Because it’s not any kind of solution if you’re only going to provide something that’s half-baked.
I’m not sure why you would have priced at anything less than what you need to accomplish it. Why would you do that? (That’s probably a whole other great topic for conversation, lol).
I’m not saying you should overextend yourself. But value-based pricing and packaging is contingent upon (among other things) providing a REAL, WHOLE solution and result for clients. It doesn’t help them to sell them something that will only get them half there.
And you won’t create raving fans and testimonials that way either.
So, what needs to happen is that you need to have a REALLY thorough consultation so that you have a very clear idea of what work will be involved, what the client’s needs, expectations and goals are, what results and outcomes they’re looking for, and then price THAT at whatever it needs to be for you to accomplish those things, not the hours.
(And of course that sounds so simple. There is more to it than that, obviously, and my guide shows you exactly how to set parameters and determine what work falls into admin support and which things can be categorized as project work that you can charge for separately, as well as how to talk about pricing and present that information on your website and in other conversations with prospects and clients. My guide also shows you what to talk about with clients INSTEAD of hours; when you do it the way I show you, they understand how much more beneficial and how much more they get from working together this way.)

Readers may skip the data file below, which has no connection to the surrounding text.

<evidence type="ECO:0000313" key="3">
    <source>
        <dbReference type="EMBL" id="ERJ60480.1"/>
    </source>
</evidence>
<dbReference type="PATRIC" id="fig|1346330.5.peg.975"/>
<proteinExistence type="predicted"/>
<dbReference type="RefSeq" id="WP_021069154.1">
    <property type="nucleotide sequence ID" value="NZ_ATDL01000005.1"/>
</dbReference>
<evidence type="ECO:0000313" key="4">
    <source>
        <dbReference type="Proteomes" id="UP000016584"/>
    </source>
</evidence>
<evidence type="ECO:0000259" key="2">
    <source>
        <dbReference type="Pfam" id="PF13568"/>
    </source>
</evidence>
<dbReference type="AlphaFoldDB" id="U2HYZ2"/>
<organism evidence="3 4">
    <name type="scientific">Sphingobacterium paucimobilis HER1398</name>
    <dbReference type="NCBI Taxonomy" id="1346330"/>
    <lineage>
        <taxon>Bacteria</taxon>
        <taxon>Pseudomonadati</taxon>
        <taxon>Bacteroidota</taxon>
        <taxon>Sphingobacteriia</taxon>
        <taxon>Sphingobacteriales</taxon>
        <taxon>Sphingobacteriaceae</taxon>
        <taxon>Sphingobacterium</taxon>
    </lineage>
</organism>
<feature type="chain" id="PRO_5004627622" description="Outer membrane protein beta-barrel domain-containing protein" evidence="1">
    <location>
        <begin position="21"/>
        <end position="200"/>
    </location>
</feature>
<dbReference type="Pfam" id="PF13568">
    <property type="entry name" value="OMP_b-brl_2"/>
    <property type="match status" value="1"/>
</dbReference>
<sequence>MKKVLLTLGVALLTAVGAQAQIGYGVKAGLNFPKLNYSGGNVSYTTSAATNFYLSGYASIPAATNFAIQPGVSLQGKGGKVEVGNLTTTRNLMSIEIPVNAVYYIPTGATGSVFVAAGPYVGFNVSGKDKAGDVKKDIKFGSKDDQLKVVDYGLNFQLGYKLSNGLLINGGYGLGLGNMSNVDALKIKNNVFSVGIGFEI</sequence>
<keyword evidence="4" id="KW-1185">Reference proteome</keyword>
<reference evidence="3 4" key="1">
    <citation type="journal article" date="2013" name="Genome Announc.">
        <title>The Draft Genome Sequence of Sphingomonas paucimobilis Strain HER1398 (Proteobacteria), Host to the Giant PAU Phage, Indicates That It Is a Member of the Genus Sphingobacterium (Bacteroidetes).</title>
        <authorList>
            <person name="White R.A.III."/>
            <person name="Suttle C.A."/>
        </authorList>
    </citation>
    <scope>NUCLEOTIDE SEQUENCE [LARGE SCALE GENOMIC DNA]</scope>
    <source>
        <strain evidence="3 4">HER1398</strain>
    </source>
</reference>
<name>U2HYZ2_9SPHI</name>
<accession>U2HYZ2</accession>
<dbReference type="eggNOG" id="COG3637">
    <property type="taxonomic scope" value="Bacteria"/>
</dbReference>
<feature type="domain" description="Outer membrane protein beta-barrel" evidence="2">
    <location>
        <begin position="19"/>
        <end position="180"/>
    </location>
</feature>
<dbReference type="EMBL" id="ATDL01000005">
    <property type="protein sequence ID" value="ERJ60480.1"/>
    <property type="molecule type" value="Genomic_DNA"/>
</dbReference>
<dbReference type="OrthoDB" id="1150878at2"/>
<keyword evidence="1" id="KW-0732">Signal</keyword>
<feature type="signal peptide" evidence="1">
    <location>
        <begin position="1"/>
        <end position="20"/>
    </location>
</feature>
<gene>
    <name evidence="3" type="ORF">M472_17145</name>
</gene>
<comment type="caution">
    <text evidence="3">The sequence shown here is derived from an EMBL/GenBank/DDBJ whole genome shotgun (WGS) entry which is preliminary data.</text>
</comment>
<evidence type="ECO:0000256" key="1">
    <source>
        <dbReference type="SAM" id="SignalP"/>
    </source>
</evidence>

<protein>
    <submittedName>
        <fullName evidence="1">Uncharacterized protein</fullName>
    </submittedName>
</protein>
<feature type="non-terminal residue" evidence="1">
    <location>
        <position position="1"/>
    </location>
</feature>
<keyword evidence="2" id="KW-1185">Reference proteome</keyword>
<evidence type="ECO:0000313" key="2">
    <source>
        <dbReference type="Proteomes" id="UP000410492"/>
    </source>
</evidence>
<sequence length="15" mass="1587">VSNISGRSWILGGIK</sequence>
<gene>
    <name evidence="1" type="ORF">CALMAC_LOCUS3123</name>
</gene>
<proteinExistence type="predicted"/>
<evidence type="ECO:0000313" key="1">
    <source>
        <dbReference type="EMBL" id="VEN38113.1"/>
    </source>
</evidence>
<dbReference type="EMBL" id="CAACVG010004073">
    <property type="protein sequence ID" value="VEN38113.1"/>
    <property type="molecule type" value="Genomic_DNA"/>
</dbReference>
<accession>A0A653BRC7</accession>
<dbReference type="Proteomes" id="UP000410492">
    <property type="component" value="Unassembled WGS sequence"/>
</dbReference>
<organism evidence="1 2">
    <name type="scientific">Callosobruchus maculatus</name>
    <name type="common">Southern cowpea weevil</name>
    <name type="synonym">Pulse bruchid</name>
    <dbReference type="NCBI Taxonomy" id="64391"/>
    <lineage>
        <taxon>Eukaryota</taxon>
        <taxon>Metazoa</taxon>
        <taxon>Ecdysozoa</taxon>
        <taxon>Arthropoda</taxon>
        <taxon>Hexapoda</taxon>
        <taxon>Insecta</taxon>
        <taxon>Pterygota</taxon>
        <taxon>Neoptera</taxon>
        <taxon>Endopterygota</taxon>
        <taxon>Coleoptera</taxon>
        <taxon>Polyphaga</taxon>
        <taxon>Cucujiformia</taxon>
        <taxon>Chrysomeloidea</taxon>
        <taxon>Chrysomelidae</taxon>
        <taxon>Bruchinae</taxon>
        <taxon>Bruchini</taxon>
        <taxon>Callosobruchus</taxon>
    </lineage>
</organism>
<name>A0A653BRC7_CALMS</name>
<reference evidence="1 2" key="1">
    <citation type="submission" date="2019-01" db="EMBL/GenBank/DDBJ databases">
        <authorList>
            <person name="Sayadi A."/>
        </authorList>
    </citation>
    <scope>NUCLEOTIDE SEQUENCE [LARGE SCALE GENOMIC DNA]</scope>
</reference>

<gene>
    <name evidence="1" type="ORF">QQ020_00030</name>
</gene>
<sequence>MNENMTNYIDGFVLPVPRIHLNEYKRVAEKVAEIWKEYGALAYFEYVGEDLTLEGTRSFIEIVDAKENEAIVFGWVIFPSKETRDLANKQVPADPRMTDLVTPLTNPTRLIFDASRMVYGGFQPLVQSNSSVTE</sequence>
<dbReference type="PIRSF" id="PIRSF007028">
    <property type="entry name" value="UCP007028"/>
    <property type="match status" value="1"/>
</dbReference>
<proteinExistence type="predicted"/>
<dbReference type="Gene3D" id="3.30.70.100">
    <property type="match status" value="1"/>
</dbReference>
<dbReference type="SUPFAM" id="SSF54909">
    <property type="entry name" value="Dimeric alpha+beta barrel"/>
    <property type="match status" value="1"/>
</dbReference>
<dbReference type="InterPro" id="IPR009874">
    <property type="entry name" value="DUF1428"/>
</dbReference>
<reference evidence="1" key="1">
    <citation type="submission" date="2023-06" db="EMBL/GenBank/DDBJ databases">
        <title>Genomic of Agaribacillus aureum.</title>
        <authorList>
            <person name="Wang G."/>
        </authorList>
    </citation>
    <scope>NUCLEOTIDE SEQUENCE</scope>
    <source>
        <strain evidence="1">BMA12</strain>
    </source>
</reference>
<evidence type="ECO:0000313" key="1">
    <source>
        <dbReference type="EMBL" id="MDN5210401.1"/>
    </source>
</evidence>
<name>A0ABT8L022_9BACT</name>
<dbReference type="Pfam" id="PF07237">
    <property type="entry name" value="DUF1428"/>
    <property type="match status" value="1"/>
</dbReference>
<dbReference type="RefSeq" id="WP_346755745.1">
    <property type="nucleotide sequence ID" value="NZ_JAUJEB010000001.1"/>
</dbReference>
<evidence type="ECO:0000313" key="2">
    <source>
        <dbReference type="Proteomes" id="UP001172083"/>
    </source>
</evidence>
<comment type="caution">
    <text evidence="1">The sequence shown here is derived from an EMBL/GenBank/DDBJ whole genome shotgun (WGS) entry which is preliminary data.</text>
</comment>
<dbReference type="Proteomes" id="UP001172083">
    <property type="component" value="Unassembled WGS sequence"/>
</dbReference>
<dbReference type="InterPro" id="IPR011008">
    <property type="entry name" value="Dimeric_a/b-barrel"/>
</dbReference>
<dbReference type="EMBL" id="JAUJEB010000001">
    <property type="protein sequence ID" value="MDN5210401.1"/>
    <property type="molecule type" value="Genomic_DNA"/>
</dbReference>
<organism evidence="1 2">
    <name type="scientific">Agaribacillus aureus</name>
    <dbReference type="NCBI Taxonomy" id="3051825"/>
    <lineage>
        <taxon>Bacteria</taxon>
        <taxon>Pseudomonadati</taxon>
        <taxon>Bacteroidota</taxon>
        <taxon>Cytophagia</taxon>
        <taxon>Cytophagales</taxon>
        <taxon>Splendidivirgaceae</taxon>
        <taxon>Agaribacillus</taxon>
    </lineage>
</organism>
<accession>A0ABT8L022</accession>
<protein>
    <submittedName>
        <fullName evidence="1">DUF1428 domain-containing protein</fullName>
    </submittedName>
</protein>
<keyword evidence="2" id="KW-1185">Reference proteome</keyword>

But you have to be prepared to provide that solution. If you’re not, then it’s really not ethical to take that client on. A half solution is no solution at all.
As far as the whole contract thing, this is where your marketing and message, as well as what you call yourself, are so important because those are the things that are shaping client perceptions and expectations.
This client needs to be properly educated that it’s not her place to be changing your contract. Your contract is your contact. Clients either sign it or they go elsewhere. Obviously you would be more diplomatic, but that’s what it boils down to basically.
But the other thing is that if clients are consistently doing these kinds of things, it means you are not properly presenting yourself a business owner. Fixing that typically entails improving your content and marketing message on your website and framing yourself more like a business and independent professional.
That starts by not calling yourself an assistant, ever.
Let me know if that helps and if you have more questions, feel free to post them in the comments.